wounded four men, one of whom, Al
bert Mcllvane, may die.
Guyles and Pastain were arrested.
While holding the men under custody;
an enormous crowd gathered and was
determined apparently to assassinate
the prisoners. The officers drew re
volvers and with great difficulty kept
the crowd back until the arrival of the
patrol wagon which took the prisoners
to the police station.
Father of Mrs. Bryan Dead.
Lincoln. Neb.. May 3. John Haird.
father of Mrs. William J. Bryan, died
at the Bryan home today, aged 82.
Snow in Montana.
Butte. Mont.. May 3. Reports from
eastern Montana indicate a general
snow storm is prevailing.
Illinois Photographers in Session.
Effingham, 111.. May 3. The Illinois
Association of Photographers is in this
city for a three days' convention.
SQUADRON LEAVES VLADIVOSTOK
RUSSIAN ADVICES CONFIRM PREVIOUS REPORTS ROJESTVENSKY
MAY MAKE ANOTHER PLACE HIS HEADQUARTERS.
Paris, May 3. A dispatch to Temps
from St. Petersburg says dispatches
received there through Russian chan
nels confirm previous reports that the
Russian cruisers which have had head
quarters at Vladivostok since the out
break of the war with Japan have left
that port. Military circles at St. Pet
ersburg expect Gen. Oyama will hast
en the investment of Vladivostok for
;he purpose of cutting off Rojestven
?ky's squadron from the Russian naval
May lit to Kamchatka.
Tokio. May 3. The rumored destin
ation of Rojestvensky's fleet Is Petro-
MONEY TO BUILD ROADS
Variety of Measures Are Rushed
Through Both Houses of Leg
islature. Springfield. 111., May 3. The senate
yesterday by a vote of 26 to 14, re
ceded from its amendment to house bill
602. known as the divorce bill, and
sent it to the governor unamended
The bill forbids both parties to a suit
to remarry within a year.
The first of the house good roads
bills (No. 671) was passed 85 to 31
The bill appropriates $2o,000 a year
for the expenses of a highway commis
sion of three members to be appointed
by the governor for six-year terms
without compensation, to carry on ex
perimental work in road building and
investigate materials and cost of con
struction and maintenance throughout
Comerford ftefnaea Salary.
Frank D. Comerford sent to the
house a communication declining to
accept $1,050 as a new member, to
which he had been declared entitled.
The house killed house bill 375.
known as the "Partello claim," by a
vote of C7 to 48. Mr. Shanahan, of
Cook, fought the bill from the first,
both in the appropriation commission
and on the floor of the house. The bill
appropriated $28,000 in payment of a
claim of William Z. Partello for work
done at Pontiac in 1892 under a state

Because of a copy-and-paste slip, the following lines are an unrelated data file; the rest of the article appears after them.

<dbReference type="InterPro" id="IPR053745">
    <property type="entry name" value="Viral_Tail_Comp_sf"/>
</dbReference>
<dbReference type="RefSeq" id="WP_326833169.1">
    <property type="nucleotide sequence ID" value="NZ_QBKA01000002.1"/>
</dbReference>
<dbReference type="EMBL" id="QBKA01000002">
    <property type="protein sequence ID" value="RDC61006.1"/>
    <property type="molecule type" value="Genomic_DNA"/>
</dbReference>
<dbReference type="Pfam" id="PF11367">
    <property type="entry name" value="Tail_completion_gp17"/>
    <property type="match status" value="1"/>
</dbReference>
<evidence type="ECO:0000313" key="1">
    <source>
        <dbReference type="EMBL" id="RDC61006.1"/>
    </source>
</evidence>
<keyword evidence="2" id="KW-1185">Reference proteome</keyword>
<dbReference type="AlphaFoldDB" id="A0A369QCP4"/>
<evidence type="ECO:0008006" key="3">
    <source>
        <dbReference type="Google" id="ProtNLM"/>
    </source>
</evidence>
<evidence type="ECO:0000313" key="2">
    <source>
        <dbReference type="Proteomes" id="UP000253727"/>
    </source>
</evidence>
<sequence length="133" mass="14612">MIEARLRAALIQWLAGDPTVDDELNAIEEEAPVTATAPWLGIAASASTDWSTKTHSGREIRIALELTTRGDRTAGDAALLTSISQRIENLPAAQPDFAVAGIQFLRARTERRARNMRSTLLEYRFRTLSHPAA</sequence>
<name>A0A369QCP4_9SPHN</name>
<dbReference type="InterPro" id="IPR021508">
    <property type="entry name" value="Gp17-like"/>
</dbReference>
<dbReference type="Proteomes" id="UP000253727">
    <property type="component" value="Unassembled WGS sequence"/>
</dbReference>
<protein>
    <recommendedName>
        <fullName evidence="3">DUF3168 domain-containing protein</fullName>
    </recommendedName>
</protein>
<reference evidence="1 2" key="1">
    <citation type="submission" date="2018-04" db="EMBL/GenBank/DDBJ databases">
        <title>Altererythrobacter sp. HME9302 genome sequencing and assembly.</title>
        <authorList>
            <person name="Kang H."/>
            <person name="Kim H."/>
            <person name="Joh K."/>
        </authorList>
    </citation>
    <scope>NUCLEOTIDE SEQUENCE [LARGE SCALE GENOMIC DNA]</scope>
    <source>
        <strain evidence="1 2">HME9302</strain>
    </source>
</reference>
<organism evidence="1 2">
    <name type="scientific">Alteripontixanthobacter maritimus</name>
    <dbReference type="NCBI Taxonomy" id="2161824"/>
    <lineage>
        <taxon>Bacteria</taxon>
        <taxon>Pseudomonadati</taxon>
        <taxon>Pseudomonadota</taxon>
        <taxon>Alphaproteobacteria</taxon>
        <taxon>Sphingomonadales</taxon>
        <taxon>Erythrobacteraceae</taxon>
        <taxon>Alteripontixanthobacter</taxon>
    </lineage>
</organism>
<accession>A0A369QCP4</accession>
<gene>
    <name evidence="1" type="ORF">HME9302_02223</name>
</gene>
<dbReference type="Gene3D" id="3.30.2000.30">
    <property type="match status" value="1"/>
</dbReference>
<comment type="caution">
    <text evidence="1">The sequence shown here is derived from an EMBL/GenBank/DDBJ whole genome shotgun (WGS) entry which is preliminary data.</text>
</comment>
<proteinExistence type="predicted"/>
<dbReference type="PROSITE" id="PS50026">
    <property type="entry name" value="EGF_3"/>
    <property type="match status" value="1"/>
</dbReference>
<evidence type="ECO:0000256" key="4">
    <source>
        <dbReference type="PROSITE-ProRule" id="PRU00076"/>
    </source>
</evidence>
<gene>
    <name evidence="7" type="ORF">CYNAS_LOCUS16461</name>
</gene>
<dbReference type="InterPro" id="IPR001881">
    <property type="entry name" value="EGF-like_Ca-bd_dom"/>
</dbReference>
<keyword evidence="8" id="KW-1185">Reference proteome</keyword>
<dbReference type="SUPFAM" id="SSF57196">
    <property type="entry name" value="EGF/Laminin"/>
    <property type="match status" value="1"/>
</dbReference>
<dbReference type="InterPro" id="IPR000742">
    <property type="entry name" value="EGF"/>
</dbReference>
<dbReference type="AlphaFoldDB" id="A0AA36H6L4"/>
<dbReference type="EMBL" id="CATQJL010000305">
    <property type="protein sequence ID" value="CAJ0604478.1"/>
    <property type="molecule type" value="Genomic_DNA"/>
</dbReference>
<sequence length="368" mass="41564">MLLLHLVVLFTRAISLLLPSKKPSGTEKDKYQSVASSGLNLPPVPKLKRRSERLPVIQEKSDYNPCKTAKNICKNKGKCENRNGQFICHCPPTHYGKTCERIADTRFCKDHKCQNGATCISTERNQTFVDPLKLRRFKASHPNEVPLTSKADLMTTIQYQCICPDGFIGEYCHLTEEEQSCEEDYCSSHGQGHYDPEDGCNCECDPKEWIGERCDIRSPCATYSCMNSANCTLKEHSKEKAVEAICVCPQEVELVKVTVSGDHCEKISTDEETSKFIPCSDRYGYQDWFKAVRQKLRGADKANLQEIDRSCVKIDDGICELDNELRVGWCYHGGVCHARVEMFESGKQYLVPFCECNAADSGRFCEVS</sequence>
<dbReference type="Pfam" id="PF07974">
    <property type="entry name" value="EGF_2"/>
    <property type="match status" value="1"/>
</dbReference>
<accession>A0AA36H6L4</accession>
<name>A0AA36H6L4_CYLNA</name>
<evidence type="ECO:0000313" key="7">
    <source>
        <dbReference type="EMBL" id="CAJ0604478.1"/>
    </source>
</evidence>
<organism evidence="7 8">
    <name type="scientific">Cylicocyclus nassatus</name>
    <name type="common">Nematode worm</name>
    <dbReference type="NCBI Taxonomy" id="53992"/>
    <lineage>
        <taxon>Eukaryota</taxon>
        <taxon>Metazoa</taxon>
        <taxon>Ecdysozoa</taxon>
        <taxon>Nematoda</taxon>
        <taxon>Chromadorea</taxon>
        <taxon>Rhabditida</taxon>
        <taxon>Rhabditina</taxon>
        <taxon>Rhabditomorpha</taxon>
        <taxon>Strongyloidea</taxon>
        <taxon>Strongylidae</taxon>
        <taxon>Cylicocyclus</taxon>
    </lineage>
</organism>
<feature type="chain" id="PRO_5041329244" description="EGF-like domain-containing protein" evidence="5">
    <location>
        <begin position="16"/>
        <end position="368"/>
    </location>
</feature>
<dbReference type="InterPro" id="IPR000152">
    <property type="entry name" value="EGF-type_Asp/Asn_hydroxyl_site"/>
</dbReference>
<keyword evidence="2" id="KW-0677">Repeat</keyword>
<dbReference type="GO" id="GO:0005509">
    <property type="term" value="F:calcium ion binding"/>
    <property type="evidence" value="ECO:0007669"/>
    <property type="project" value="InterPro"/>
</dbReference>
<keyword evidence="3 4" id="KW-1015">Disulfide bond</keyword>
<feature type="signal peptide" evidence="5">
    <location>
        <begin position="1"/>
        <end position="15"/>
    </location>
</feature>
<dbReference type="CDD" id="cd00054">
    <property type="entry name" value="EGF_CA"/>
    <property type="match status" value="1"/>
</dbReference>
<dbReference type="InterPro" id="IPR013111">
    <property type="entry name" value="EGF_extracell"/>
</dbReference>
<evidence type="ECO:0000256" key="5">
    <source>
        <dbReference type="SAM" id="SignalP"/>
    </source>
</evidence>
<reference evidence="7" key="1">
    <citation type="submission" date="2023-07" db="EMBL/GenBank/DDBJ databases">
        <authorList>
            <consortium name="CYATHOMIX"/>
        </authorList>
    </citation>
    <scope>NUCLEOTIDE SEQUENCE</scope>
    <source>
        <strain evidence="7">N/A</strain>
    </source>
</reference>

The house passed. 78 to 39, the sen
ate bill authorizing the construction of
a supreme court building in Spring
field to cost $350,000 and appropriating
$150,000 to begin the work.
MrONurrn Voted by Iloune.
Other bills passed by the house were
House bill 383 (Dudgeon) Amend
ment to convict labor law. Provvles
that 40 per cent of the prisoners may
be employed in the manufacture of
goods to be
sold elsewhere than to
House bill 358 (Campbell) Abolish
ing the indeterminate sentence act;
provides that no person shall be im
prisoned longer than the term provided
by the jury.
House bill 303 (McSurely) Author
izing judges to suspend sentences for
two years or as long as good behavior
continues of persons convicted of
House bill GP.7 (Breidt) Fixing a
maximum pension fund of $75 for mem
bers of the Chicago fire department:
increases the pension of the rank and
file, but decreases that of officials re
tiring on large salaries.
DIHm lnied by Senate.
The senate passed the following
House bill 4S9 (Hearn) Requiring
county board of review to complete
their work by the first Monday in Sep
tember and the state board of equaliza
tion by Nov. 15; fixes salaries of equal
izers at $750 a session.
House bill 649 Making the salaries
of public employes subject to garnish
ment. Senate bill 457 (Gardner) Increas
ing the salaries of supreme court jus
tices from $7,000 to $10,000 a year and
of their assistants from $2,000 to $3,
000; yeas 26. nays 13.
Senate bill 156 (Gardner) Provid
ing that half of the inheritance tax
shall be paid into the state treasury
and half into the county treasury; yeas
36, nays 4.
Senate bill 492 (Hall) Giving boards
of local improvement the right to make
supplementary assessments. The bill
was sent to the house, where an iden
tical bill was killed in judiciary com
mittee 10 days ago.
Hearst in Magazine Field?
New York. May 3. John Brisben
Walker, it is said on good authority,
has sold the Cosmopolitan Magazine to
William R. Hearst. The price paid is
not learned, but it is said Mr. Walker
would continue to manage the maga
zine for five years. Mr. Hearst sailed
for Europe yesterday.
pavlovski. on the peninsula oT Kam
chatka, in stead of Vladivostok. It is
regarded as improbable the Russians
intend to use Petropavlovskl to any
great extent because its defense from
the land is considered impossible.
Postal Official Pleads Not Guilty.
Washington. May 3. George W.
Beavers, late chief of the salary and al
lowance division of the postoffice de
partment, yesterday was arraigned in
the criminal court on the charge of
conspiracy to defraud the government
and pleaded not guilty. He gave bond
in the sum of $20,000.
Patterson Trial Comes to
End for Third
Expects Favorable Verdict and
Does Not Appear Ner
New York, May 3. The Nan Patter
son case went to the jury at 1:02 p. m
Jury lue to Three.
When Warden Flynn, of the Tombs,
went to Miss Patterson's cell to inform
her the jury had gone to luncheon, he
told her the first ballot stood 9 to 3 in
her favor. ,
Following the retirement'of the jury
the prisoner was taken back to her
cell in the Tombs. The girl met her
father at the Tombs and embraced
him. She did not appear exceedingly
The jury went direct to the jury
room without obtaining lunch and at
25 were still deliberating.
Nw York, May 3. When Nan Pat
terson entered the court room she
seemed in a cheerful frame of mind.
Ten minutes after the court opened
Recorder Goff began his charge to the
jury. Every seat in the court room
was taken and hundreds were unable
to gain admittance.
Assistant District Attorney Rand
completed his closing argument for